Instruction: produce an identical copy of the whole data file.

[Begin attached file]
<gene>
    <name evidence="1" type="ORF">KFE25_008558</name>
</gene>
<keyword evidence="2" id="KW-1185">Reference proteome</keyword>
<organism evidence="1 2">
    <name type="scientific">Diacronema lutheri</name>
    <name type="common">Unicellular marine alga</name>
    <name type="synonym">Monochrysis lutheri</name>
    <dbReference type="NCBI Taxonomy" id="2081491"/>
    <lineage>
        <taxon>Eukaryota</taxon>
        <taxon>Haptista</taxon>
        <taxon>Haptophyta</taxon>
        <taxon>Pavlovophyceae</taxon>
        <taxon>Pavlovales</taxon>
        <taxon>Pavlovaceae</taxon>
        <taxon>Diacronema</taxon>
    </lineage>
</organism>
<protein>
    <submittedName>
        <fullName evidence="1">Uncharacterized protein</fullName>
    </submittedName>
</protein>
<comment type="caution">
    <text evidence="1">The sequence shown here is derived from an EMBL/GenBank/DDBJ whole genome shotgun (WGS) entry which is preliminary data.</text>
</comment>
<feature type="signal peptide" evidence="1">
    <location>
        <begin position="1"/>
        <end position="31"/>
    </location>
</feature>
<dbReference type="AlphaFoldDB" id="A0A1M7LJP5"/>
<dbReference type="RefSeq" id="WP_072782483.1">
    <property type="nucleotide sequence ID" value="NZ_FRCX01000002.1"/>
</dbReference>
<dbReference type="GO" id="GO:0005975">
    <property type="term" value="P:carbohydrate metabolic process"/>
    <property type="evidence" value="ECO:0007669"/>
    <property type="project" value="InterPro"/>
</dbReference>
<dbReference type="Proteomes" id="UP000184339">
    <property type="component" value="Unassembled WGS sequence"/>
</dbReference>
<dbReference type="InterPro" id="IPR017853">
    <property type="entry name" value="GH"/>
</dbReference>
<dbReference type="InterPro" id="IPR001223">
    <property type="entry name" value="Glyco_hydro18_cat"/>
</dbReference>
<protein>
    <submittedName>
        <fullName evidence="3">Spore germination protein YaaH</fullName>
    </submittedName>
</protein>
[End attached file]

<gene>
    <name evidence="1" type="ORF">KFE25_008558</name>
</gene>
<keyword evidence="2" id="KW-1185">Reference proteome</keyword>
<organism evidence="1 2">
    <name type="scientific">Diacronema lutheri</name>
    <name type="common">Unicellular marine alga</name>
    <name type="synonym">Monochrysis lutheri</name>
    <dbReference type="NCBI Taxonomy" id="2081491"/>
    <lineage>
        <taxon>Eukaryota</taxon>
        <taxon>Haptista</taxon>
        <taxon>Haptophyta</taxon>
        <taxon>Pavlovophyceae</taxon>
        <taxon>Pavlovales</taxon>
        <taxon>Pavlovaceae</taxon>
        <taxon>Diacronema</taxon>
    </lineage>
</organism>
<protein>
    <submittedName>
        <fullName evidence="1">Uncharacterized protein</fullName>
    </submittedName>
</protein>
<comment type="caution">
    <text evidence="1">The sequence shown here is derived from an EMBL/GenBank/DDBJ whole genome shotgun (WGS) entry which is preliminary data.</text>
</comment>
<feature type="signal peptide" evidence="1">
    <location>
        <begin position="1"/>
        <end position="31"/>
    </location>
</feature>
<dbReference type="AlphaFoldDB" id="A0A1M7LJP5"/>
<dbReference type="RefSeq" id="WP_072782483.1">
    <property type="nucleotide sequence ID" value="NZ_FRCX01000002.1"/>
</dbReference>
<dbReference type="GO" id="GO:0005975">
    <property type="term" value="P:carbohydrate metabolic process"/>
    <property type="evidence" value="ECO:0007669"/>
    <property type="project" value="InterPro"/>
</dbReference>
<dbReference type="Proteomes" id="UP000184339">
    <property type="component" value="Unassembled WGS sequence"/>
</dbReference>
<dbReference type="InterPro" id="IPR017853">
    <property type="entry name" value="GH"/>
</dbReference>
<dbReference type="InterPro" id="IPR001223">
    <property type="entry name" value="Glyco_hydro18_cat"/>
</dbReference>
<protein>
    <submittedName>
        <fullName evidence="3">Spore germination protein YaaH</fullName>
    </submittedName>
</protein>